Were I a man who compiled a list of New Years resolutions (I am not), I should find such a list helpful in helping me determine the course I need to set my heart and mind for in 2014.

This is the definitive list of the top Google searches for 2013, followed by those for events and people,

 

End of year review

Regular readers of this blog will know I have posted monthly questions aimed at helping you to asses how you are performing as a disciple of Jesus Christ. Let me stress this is not legalism, it is simply a way of looking in the mirror, helping you to be honest about your walk with God and with other believers.

We are now at the end of 2013 and many people will be encouraging you to examine and give thanks for the past 12 months. Additionally they will encourage you to look ahead, to set faith goals.

In order to help you I am posting (below) some comments made by Geoff Surratt about a growing disciple. My suggestion is that guided by each statement you take time to repent for the areas of failure in 2012, give thanks for the goodness and grace of God over that time.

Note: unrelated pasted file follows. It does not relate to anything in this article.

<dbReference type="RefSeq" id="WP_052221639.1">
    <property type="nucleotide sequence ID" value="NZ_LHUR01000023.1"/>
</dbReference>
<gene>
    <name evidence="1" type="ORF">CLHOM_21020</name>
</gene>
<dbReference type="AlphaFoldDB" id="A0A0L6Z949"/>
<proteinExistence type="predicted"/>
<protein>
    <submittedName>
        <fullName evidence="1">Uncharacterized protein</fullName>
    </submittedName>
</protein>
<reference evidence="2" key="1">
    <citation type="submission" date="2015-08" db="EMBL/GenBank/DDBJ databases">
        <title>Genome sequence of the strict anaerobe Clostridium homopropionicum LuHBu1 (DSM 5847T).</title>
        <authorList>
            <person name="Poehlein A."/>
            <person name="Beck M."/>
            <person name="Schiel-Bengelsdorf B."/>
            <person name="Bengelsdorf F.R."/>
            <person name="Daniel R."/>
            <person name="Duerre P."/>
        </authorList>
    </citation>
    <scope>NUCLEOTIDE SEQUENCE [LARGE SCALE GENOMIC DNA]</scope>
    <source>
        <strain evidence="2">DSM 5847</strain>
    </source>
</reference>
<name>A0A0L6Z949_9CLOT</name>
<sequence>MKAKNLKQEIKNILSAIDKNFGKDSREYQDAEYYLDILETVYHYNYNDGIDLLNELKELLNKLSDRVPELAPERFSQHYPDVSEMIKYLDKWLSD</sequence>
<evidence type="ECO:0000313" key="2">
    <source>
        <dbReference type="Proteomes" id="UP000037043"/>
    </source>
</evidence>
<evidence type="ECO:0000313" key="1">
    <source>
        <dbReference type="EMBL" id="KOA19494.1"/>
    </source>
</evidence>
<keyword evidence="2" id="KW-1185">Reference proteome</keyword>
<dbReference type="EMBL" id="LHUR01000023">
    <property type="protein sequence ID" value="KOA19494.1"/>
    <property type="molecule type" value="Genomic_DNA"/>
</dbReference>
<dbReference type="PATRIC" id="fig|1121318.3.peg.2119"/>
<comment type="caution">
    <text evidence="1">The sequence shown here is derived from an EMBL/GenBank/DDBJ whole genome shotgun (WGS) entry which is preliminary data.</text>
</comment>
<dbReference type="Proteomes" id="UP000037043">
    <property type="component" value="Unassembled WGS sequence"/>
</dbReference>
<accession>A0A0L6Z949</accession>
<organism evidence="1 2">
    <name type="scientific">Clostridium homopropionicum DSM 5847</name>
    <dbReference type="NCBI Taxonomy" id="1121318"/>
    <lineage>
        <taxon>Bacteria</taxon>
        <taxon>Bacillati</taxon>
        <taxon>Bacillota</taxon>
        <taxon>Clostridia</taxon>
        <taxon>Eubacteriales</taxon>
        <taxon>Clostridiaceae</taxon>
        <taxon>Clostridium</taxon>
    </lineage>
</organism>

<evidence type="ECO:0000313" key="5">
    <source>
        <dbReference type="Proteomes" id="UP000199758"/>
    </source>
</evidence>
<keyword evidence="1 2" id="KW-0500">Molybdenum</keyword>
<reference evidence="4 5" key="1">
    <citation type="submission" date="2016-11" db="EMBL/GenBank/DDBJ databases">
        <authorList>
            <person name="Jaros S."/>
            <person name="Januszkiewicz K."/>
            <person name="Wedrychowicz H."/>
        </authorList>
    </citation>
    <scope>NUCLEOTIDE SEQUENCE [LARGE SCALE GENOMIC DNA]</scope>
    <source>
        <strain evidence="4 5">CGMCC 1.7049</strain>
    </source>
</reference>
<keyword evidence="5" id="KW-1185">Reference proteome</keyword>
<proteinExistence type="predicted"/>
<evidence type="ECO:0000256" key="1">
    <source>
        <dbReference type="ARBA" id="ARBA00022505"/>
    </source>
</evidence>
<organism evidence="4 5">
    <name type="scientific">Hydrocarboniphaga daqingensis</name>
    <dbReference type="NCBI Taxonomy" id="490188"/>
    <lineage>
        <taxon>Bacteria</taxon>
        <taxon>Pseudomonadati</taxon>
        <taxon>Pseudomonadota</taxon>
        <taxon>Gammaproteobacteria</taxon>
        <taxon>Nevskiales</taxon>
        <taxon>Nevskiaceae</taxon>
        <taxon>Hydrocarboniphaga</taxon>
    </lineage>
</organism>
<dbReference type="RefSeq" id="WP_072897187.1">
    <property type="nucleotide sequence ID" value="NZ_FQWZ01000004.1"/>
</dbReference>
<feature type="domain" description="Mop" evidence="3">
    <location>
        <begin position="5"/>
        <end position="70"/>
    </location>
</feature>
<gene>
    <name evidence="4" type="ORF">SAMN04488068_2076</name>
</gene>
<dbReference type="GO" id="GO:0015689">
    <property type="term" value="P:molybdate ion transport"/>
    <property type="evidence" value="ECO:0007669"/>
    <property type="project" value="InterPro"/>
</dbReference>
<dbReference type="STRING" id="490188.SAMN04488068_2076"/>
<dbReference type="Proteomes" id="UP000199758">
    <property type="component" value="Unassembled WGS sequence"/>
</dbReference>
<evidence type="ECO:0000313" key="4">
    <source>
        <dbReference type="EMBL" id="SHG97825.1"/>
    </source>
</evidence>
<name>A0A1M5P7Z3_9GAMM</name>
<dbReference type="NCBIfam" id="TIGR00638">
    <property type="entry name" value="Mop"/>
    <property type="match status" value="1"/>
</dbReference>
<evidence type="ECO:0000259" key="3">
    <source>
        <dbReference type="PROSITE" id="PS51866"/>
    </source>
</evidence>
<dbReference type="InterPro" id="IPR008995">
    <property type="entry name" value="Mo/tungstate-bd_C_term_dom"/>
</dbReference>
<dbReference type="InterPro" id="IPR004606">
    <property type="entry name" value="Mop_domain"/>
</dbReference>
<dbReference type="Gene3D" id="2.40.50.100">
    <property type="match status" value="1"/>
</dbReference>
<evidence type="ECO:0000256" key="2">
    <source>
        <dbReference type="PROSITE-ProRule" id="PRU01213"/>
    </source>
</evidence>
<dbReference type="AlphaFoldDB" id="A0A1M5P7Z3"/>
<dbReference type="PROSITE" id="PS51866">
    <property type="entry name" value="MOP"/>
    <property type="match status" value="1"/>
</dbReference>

Very importantly, prayerfully set faith goals for the coming months. Ask the holy Spirit to illumine some area where growth is neededMake sure these are realistic. For example, it is unlikely that you can go from praying for 5 minutes a day to 30 minutes a day within the week – so set growth stages over a period of one or two months, there is then a greater chance that you will be obedient to the change God has called you to.

I think there are six vital areas that point to a growing disciple:

  • Serving in a local church. Church attendance without service does not grow me as a disciple. To grow I have to serve generously with my time, talent and treasure.
  • Praying consistently. This is so obvious that it seems to get overlooked. A growing disciple follows Jesus’ pattern of consistent, heartfelt prayer.
  • Reading the Bible daily. Separate studies by the Willow Creek Association and Lifeway on discipleship came to the same conclusion; the single biggest factor in growing as a disciple is reading the Bible every day. It’s the magic pill of discipleship.